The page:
Duncan Campbell Scott

(2 August 1862 – 19 December 1947 / Ottawa, Ontario)

Duncan Campbell Scott Poems

1. Mist And Frost 4/19/2010
2. Mid-August 4/19/2010
3. The Apparition 4/19/2010
4. Madonna With Two Angels 4/19/2010
5. Ode For The Keats Centenary 1/3/2003
6. Meditation At Perugia 4/19/2010
7. Stone Breaking 1/3/2003
8. New Year's Night, 1916 4/19/2010
9. Life And Death 4/19/2010
10. Night 4/19/2010
11. Rapids At Night 1/3/2003
12. Permanence 1/3/2003
13. O Turn Once More 4/19/2010
14. The Wood By The Sea 4/19/2010
15. To A Canadian Lad Killed In The War 4/19/2010
16. The Closed Door 4/19/2010
17. The Battle Of Lundy's Lane 4/19/2010
18. Night Burial In The Forest 4/19/2010
19. The Beggar And The Angel 4/19/2010
20. The Wood-Spring To The Poet 4/19/2010
21. To The Heroic Soul 4/19/2010
22. Frost Magic 4/19/2010
23. Off Riviere Du Loup 4/19/2010
24. Song 4/19/2010
25. The November Pansy 4/19/2010
26. The Voice And The Dusk 4/19/2010
27. The Sea By The Wood 4/19/2010
28. Willow-Pipes 4/19/2010
29. Lines In Memory Of Edmund Morris 4/19/2010
30. In Snow-Time 4/19/2010
31. Spring On Mattagmi 4/19/2010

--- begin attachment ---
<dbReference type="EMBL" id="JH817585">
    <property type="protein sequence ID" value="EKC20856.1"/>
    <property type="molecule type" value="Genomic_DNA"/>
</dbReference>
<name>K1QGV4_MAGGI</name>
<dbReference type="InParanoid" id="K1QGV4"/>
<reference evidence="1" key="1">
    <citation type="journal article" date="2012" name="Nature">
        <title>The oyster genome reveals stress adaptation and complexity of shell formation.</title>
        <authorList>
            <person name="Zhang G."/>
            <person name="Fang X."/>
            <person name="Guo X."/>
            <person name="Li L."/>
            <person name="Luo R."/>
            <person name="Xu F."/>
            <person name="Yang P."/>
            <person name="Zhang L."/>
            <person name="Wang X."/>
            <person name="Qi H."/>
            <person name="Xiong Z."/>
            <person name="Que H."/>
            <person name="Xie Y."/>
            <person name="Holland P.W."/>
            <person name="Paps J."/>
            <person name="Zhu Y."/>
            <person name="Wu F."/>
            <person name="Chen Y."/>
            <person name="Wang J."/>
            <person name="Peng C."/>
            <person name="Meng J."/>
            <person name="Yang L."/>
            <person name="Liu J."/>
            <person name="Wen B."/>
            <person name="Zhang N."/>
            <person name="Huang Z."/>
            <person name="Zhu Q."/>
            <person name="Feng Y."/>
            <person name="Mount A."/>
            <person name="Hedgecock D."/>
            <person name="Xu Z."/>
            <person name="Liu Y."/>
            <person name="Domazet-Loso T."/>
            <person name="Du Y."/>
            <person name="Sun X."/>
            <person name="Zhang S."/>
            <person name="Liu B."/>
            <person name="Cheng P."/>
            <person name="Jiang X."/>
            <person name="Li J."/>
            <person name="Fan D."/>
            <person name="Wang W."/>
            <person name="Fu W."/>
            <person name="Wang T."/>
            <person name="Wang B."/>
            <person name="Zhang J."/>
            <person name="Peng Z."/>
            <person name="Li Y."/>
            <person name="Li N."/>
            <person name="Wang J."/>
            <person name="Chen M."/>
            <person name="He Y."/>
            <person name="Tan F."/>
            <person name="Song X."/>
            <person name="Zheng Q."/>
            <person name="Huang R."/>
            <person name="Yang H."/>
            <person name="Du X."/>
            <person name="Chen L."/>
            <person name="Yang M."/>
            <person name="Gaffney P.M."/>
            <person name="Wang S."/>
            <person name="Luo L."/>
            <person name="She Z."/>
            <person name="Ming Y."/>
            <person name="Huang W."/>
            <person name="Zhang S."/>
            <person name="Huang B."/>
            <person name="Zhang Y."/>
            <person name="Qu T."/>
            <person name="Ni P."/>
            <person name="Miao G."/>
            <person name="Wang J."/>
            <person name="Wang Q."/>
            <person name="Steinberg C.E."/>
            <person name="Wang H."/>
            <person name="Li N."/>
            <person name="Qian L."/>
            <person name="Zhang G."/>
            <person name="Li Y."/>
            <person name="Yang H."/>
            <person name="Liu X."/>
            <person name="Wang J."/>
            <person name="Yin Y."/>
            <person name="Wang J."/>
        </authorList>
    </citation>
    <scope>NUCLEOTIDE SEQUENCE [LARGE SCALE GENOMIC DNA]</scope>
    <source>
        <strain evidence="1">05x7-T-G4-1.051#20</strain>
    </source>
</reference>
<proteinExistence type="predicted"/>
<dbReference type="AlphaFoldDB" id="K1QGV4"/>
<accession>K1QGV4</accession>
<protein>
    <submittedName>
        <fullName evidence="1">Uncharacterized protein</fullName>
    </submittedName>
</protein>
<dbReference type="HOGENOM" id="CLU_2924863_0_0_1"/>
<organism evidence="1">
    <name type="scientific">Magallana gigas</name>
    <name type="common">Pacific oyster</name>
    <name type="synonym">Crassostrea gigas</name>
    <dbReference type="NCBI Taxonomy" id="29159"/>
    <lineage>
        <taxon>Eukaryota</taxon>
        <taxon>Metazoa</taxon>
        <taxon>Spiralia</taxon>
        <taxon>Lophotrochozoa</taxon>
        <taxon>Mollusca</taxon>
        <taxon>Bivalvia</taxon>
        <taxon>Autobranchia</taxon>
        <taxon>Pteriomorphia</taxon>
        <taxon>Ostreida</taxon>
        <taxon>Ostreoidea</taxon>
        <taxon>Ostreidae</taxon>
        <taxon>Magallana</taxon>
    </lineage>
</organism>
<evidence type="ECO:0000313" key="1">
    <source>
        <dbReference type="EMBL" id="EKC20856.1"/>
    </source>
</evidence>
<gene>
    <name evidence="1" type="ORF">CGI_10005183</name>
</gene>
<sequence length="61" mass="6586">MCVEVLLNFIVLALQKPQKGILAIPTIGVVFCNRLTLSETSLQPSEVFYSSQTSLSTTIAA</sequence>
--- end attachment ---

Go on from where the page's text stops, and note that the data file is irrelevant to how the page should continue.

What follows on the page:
32. The Leaf 4/19/2010
33. To A Canadian Aviator Who Died For His Country In France 1/3/2003
34. The Builder 4/19/2010
35. A Legend Of Christ's Nativity 4/19/2010
36. At Sea 4/19/2010
37. The Lover To His Lass 4/19/2010
38. At The Gill-Nets 4/19/2010
39. At William Maclennan's Grave 4/19/2010
40. Fantasia 4/19/2010
Best Poem of Duncan Campbell Scott

The Forsaken

I
Once in the winter
Out on a lake
In the heart of the north-land,
Far from the Fort
And far from the hunters,
A Chippewa woman
With her sick baby,
Crouched in the last hours
Of a great storm.
Frozen and hungry,
She fished through the ice
With a line of the twisted
Bark of the cedar,
And a rabbit-bone hook
Polished and barbed;
Fished with the bare hook
All through the wild day,
Fished and caught nothing;
While the young chieftain
Tugged at her breasts,
Or slept in the lacings
Of the warm tikanagan.
All the ...

Read the full of The Forsaken

From Shadow

Now the November skies,
And the clouds that are thin and gray,
That drop with the wind away;
A flood of sunlight rolls,
In a tide of shallow light,
Gold on the land and white
On the water, dim and warm in the wood;
Then it is gone, and the wan
Clear of the shade

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